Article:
Nunavut’s card in Max Newhouse’s game is the king of the deck. (Grace Kennedy/The Observer)

VIDEO: B.C. artist celebrates Nunavut’s anniversary with a deck of cards

Max Newhouse is celebrating Nunavut’s coming of age with a card game that makes the territory king

In his home in Harrison Hot Springs, artist Max Newhouse is getting ready to honour the 20th anniversary of Nunavut joining Canada with a gift for every classroom in the territory: a deck of cards.

“I wanted to make sure each classroom in Nunavut, which isn’t hard, gets a deck of cards,” Newhouse said. “So they can learn about the country and how it grew.”

He has the deck spread out across a work bench in his studio, and it’s not what you’d expect. On one side, a provincial or territorial flag, along the region’s capital and the date it joined Canada. On the other, seasonal variants of the Canadian flag.

Those same images of Canada’s flag were hung around his studio: the traditional flag was summer, a falling maple leaf within two borders of red was for autumn, a blank white canvas within the red borders was for winter and a sprouting leaf was for spring.

He had been painting the Canadian flag in this form since 1974 — mostly in quadrants, but eight months ago he tried it as a set of four playing cards.

SEE ALSO: Chilliwack’s Imagination Library program gets financial boost

“I just thought, there’s something to it,” he said about the painting. “So I just kept thinking … is there any way I can develop a game that has only four numbers or four symbols?”

It took months, but he did.

The object of the game is simple — match the four flag seasons to get four of a kind of a full year — and in many ways is reminiscent of an ancient Chinese game “The Game of Leaves.”

“It makes me feel like I’m connected to ancient history,” he said.

But, as Newhouse is keen to point out, the game is surprisingly complex and varied when played.

“It’s a very complex, yet extremely simple,” he said. “It should have been around thousands of years ago.”

He’s tested the card game at Harrison Hot Springs Elementary, and the keen eyes of critical students have helped him perfect the game.

“It was the kids that figured out” what to do for the back of the cards, Newhouse said. “They said why don’t you do the provinces and territories.”

With that change, Nunavut became its heart.

“They’re actually the top card,” he said, gently looking at the cards on his bench. “They’re number 13, that makes them the king.

“They’re like a big crown on top of our country,” he added. “It’s a nice symbol.”

RELATED: Arctic cruise tourism comes of age

Originally, Newhouse had planned to send a deck of cards to each classroom in Nunavut for the April 1 anniversary of the territory’s entrance to Canada. But, with changes still needing to be made to the game, he wasn’t able to make the deadline.

“I going to miss that mark, but not entirely,” he said.

“Intellectually, the game being correct, I can’t rush it. But I’m going to absolutely get it there before the school year starts next year,” he added.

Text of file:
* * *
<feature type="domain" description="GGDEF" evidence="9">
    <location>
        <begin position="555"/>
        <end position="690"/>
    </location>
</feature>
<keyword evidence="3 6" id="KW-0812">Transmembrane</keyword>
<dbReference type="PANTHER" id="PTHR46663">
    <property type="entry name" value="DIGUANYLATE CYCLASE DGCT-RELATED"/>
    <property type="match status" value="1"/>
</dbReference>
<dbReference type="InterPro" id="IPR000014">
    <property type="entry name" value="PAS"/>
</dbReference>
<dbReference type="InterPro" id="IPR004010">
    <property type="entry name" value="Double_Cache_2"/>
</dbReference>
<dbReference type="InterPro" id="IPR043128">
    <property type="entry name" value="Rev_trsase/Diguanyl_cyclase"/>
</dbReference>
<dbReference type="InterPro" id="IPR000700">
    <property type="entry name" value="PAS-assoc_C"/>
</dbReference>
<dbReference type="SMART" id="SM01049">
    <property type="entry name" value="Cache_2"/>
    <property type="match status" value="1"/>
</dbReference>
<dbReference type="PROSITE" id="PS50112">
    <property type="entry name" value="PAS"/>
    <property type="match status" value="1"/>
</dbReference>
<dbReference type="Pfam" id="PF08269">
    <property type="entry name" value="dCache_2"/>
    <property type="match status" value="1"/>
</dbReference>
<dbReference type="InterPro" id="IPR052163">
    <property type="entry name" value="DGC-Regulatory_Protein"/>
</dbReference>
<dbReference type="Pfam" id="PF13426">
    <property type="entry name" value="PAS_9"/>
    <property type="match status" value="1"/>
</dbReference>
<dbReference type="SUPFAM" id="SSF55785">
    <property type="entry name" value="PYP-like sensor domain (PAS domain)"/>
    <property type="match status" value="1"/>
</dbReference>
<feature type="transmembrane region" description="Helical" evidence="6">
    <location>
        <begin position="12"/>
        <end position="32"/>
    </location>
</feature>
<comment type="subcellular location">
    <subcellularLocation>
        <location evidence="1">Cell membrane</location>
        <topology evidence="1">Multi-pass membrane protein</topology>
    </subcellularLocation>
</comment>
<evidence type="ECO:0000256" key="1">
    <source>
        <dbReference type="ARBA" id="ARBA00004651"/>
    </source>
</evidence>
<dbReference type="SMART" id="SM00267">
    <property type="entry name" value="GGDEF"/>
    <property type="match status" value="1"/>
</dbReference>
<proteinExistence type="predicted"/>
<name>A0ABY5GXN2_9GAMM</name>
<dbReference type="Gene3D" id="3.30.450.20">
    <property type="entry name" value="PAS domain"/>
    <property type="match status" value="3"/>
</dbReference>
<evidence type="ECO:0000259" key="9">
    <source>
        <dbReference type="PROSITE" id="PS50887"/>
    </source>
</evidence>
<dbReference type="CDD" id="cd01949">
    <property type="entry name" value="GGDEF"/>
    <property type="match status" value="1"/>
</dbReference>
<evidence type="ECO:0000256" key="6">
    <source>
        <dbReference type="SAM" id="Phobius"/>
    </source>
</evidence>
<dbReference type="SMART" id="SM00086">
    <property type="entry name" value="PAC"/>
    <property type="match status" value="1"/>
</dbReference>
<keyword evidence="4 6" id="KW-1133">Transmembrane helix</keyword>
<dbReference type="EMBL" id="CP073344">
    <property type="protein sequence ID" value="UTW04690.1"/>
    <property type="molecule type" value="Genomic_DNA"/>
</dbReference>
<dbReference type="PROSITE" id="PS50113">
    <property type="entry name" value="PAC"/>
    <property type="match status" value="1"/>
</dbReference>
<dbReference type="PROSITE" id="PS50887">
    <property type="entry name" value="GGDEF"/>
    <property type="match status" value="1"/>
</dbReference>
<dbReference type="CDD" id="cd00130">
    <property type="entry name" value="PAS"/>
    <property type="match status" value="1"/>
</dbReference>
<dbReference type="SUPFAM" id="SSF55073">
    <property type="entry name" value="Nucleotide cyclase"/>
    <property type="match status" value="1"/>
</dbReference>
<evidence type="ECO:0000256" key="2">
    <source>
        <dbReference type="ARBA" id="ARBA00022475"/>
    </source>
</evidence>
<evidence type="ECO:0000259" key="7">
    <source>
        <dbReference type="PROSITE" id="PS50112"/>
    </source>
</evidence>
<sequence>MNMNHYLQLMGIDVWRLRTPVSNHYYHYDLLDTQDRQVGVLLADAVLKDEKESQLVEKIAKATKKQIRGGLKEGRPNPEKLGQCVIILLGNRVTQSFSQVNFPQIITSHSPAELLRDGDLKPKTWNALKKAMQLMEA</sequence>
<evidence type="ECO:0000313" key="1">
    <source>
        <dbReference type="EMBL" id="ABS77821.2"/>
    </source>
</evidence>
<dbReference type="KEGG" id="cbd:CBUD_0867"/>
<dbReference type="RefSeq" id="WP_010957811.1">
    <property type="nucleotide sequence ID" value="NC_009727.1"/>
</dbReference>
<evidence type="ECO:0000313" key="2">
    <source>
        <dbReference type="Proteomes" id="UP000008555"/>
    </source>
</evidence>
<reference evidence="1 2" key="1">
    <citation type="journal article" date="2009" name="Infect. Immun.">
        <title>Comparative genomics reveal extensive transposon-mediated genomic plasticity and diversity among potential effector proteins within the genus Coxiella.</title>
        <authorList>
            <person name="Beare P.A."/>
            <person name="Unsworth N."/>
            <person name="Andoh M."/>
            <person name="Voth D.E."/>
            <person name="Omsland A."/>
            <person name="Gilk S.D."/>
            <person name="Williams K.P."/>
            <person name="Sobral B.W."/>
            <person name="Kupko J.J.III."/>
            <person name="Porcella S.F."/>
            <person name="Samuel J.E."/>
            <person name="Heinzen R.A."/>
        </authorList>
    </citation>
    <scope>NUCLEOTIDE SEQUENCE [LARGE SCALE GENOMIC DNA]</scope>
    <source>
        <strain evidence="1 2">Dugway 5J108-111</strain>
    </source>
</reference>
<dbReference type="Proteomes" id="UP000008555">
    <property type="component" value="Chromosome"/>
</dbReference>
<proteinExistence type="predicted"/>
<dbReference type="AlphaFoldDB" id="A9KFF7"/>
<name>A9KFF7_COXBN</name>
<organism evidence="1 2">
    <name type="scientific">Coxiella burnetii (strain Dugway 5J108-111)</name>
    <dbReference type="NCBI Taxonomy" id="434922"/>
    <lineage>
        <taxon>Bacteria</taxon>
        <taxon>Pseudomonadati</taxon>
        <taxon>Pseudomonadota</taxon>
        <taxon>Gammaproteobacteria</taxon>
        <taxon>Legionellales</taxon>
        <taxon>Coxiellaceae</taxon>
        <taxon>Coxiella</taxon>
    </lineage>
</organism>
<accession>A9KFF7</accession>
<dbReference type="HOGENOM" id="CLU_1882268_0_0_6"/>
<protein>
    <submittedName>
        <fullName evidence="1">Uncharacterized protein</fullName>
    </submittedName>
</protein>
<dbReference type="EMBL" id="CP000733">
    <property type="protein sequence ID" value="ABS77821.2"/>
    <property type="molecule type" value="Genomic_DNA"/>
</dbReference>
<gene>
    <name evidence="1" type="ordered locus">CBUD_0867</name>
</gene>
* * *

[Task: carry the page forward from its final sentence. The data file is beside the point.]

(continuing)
“It’s still in their anniversary. It just isn’t April 1.”



grace.kennedy@ahobserver.com

Like us on Facebook and follow us on Twitter

 

Max Newhouse in his studio. Cards for his Canadian game are laid out in front of him, while images of the Canadian flag and the RCMP musical ride hang on the wall behind him. (Grace Kennedy/The Observer)

Just Posted

SOWK MP unsurprised by Scheer resignation

“It’s a very tough job being a leader of a party, and we thanked him for that service,” - MP Cannings

Promoter fundraises for new Kootenay Country Music Fest

UPDATED: Travis Pangburn has de-activated the $150,000 Gofundme campaign

Kaslo commits to 100 per cent renewable energy plan

Nine local governments have made the pledge this year

Storm prompts travel warning for Boundary, West Kootenay

Up to 25 cm expected on high mountain passes

RED Mountain resort delays opening day

Lack of snow puts damper on start of season

VIDEO: More air-passenger rights go into effect this weekend

The first set of passenger rights arrived in mid-July in Canada

Swoop airlines adds three destinations in 2020 – Victoria, Kamloops, San Diego

Low-fair subsidiary of WestJet Airlines brings new destinations in April 2020

Aid a priority for idled Vancouver Island loggers, John Horgan says

Steelworkers, Western Forest Products returning to mediation

Navigating ‘fever phobia’: B.C. doctor gives tips on when a sick kid should get to the ER

Any temperature above 38 C is considered a fever, but not all cases warrant a trip to the hospital

Investigators confirm three died in B.C. plane crash

Transport Canada provides information bulletin, family of victim releases statement

Trudeau sets 2025 deadline to remove B.C. fish farms

Foes heartened by plan to transition aquaculture found in Fisheries minister mandate letter

Wagon wheels can now be any size! B.C. community scraps 52 obsolete bylaws

They include an old bylaw regulating public morals

Indigenous mother wins $20,000 racial discrimination case against Vancouver police

Vancouver Police Board ordered to pay $20,000 and create Indigenous-sensitivity training

Sentencing for B.C. father who murdered two young daughters starts Monday

The bodies of Aubrey, 4, and Chloe, 6, were found in Oak Bay father’s apartment Dec. 25, 2017

Most Read